EU court slaps daily fine on Poland for not closing mine
Published: Sep 21, 2021 05:12 PM
The European Union flags in front of EU headquarters in Brussels, Belgium. Photo: Xinhua

The European Union flags in front of EU headquarters in Brussels, Belgium. Photo: Xinhua

The EU's top court on Monday ordered Poland to pay Brussels a daily fine of 500,000 euros ($586,000) for failing to shut a massive coal mine that angered neighboring Czech Republic. 

Warsaw was told by the court in May to suspend extraction of lignite, a low-quality brown coal, at the Turow open-cast mine after a complaint by Prague that it created a cross-border environmental hazard and breached EU law. 

But the Polish government refused to comply, arguing it would put the country's energy security "at risk" as the mine fuels a power station providing around 7 percent of its electricity. 

Following Monday's ruling, government spokesman Piotr Muller insisted Warsaw would not close the KWB Turow mine. Any closure would have "negative consequences for energy security for millions of Poles and for the entire EU," he added.

In June, Prague asked the European Union's Court of Justice to fine Poland 5 million euros ($5.9 million) per day for failing to halt production at the mine.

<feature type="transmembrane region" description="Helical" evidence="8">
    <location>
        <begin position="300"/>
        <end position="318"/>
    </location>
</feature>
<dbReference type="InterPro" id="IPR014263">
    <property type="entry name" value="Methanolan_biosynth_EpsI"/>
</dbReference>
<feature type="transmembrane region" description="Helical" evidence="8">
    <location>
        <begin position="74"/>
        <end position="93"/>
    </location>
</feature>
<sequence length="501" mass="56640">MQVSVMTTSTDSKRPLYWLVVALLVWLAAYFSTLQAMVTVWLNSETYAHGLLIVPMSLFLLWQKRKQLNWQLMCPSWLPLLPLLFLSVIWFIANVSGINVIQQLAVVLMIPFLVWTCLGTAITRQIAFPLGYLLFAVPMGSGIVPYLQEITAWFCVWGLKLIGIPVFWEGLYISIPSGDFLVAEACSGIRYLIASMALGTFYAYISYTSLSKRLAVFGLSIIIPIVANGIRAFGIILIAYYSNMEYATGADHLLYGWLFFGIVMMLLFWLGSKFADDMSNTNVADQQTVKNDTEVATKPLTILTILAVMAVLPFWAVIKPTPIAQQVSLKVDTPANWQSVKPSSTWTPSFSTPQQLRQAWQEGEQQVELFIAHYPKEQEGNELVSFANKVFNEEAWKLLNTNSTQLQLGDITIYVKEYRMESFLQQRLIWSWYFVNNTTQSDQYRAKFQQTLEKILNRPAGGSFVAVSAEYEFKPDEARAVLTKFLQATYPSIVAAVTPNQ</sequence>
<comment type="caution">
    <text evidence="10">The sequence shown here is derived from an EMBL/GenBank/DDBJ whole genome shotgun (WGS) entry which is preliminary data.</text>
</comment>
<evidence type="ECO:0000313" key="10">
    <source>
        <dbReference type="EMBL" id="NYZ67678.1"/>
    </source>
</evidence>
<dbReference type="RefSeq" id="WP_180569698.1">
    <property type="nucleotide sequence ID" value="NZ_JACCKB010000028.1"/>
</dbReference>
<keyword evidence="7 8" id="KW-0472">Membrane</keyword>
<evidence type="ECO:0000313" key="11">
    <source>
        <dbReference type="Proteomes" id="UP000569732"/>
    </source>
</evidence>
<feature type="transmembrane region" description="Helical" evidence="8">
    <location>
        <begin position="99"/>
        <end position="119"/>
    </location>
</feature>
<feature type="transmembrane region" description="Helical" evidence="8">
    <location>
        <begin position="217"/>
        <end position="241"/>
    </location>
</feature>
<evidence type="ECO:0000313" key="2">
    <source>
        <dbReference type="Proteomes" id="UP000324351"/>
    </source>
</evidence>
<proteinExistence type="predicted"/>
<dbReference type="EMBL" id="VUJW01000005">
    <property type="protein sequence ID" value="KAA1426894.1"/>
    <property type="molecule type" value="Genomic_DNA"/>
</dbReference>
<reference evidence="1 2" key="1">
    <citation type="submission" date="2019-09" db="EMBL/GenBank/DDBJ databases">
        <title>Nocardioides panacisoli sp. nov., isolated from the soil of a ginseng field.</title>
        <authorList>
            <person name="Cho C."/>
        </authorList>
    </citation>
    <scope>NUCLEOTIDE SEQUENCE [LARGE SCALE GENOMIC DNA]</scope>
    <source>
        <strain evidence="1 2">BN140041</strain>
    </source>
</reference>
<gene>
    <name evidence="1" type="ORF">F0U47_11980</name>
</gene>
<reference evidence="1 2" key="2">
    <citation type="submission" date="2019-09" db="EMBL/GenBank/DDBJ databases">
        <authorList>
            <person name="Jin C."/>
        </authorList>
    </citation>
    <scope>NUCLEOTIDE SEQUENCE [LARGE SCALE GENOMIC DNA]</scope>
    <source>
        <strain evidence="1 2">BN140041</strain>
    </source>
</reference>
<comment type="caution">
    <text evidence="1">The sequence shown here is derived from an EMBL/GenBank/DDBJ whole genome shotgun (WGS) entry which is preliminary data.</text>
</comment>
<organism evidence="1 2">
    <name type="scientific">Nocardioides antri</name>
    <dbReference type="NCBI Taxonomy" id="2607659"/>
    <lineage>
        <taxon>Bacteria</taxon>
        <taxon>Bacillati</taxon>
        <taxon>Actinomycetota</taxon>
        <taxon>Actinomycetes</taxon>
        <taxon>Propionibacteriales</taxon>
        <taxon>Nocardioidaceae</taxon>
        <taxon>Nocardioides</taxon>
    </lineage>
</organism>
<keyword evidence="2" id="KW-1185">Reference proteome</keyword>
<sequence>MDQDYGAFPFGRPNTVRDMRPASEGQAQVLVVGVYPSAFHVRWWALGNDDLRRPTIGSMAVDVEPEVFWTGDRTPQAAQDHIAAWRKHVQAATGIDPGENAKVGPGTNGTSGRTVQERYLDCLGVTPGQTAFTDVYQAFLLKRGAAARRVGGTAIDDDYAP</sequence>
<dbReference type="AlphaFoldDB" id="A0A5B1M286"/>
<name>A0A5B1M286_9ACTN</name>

The governments of both countries also started official talks on the situation, vowing to strike a deal. Czech Foreign Minister Jakub Kulhanek hailed the verdict, saying Prague was ready to continue negotiations. "The main goal remains the same, access to drinking water on the Czech side must not be jeopardized," he tweeted.

The Europe Beyond Coal campaign urged Poland to come up with a plan to halt coal mining.

"It needs to plan a fair closure of Turow, and the rest of its coal industry, by 2030 at the latest," campaigner Zala Primc said in a statement.

Poland relies on coal to meet up to 80 percent of its energy needs, but has vowed to develop green energy sources and to shut its last mine by 2049, in line with targets for emissions cuts set by the European Union.